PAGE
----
Custody, Placement, and Visitation

Child Custody

In Wisconsin, “legal custody” does not refer to where the children will spend their time. Rather, the parent with legal custody is the parent who has the right to make certain important decisions for the child, such as whether to allow the child to enter the military or to marry, what religion the child will practice, and where the child will go to school. In Wisconsin there is a presumption that both parents will make these decisions together; this is called joint legal custody.

In practice, disputes over legal custody usually arise when the parents cannot reach an agreement concerning a legal custody issue. If a legal custody issue reaches the courts, judges have two options. Sometimes the judge will make the decision for the parties, basing the decision on the chid’s best interests. In other cases the judge will award one parent “impasse decision-making authority,” or the right to make the decision on a specified issue in the event of a disagreement.

Physical Placement (sometimes called Physical Custody)

Few decisions are as important in family law matters as where the children will live as they grow up, or what in Wisconsin is called periods of physical placement. The experienced attorneys at Wessel, Lehker & Fumelle will guide you through these emotionally challenging issues, help you understand your options and the likely outcomes, work reasonably with the other parent when appropriate and fight for you in court when necessary.

The touchstone for physical placement decisions is found at Wisconsin Statutes Section 767.41(5), where the legislature has specified the relevant factors. Of course, parents are always free to agree on their children’s living arrangements. But if the parents cannot agree, the court will make the decision “in the children’s best interests” by evaluating the specified factors. If you believe physical placement may be a disputed issue in your case, consider reading through Section 767.41(5). Even if physical placement is not disputed now, familiarize yourself with the list of factors so you will know what the courts will consider important if the issue arises in the future. For example, supporting the other parent’s relationship with your child is not only important for your child’s well-being, but is also a specific factor the court will consider if it is called upon to make the decision.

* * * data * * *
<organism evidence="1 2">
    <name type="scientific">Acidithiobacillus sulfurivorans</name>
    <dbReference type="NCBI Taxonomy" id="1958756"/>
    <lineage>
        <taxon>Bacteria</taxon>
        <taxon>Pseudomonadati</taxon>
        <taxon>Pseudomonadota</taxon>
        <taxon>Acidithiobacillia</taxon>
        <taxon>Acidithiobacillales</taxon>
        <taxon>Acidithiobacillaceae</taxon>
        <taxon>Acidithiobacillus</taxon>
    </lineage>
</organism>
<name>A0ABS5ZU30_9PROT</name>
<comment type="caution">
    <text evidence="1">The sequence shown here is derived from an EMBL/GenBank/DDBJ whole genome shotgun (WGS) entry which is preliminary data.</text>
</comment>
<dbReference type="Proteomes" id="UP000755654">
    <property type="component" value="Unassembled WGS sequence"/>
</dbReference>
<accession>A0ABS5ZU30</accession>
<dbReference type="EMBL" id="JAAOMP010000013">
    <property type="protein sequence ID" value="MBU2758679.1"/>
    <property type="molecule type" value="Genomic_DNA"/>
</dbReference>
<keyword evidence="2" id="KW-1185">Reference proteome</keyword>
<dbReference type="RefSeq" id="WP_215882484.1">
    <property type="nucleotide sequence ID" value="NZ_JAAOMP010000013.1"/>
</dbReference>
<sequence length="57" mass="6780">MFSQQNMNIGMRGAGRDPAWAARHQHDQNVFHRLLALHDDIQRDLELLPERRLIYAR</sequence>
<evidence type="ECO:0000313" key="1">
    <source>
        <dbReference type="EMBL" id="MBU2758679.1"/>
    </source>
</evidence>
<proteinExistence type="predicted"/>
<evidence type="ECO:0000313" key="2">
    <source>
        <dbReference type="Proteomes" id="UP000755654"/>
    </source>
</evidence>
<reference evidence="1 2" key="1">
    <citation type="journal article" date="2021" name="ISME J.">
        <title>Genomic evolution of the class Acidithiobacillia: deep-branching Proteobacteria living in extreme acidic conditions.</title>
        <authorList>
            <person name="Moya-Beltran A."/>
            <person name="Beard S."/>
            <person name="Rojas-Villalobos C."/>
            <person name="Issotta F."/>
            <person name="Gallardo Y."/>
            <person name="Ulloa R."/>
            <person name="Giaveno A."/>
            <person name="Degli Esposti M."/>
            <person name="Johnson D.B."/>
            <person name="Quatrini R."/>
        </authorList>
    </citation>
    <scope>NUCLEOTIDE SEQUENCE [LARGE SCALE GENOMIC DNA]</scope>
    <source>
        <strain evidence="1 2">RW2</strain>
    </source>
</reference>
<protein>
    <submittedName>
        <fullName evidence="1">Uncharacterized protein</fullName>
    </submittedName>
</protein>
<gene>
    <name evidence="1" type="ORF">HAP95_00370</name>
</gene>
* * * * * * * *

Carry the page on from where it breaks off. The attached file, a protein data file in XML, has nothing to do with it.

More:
In addition to having many years of practical experience representing parents, the attorneys at Wessel, Lehker & Fumelle all have experience raising our own children. We will be your zealous advocate, but we also practice law with a focus on children. We believe that in almost every circumstance children benefit from both parents’ involvement. We keep informed about social science research on issues such as the interplay between physical placement arrangements and how children fare in later life.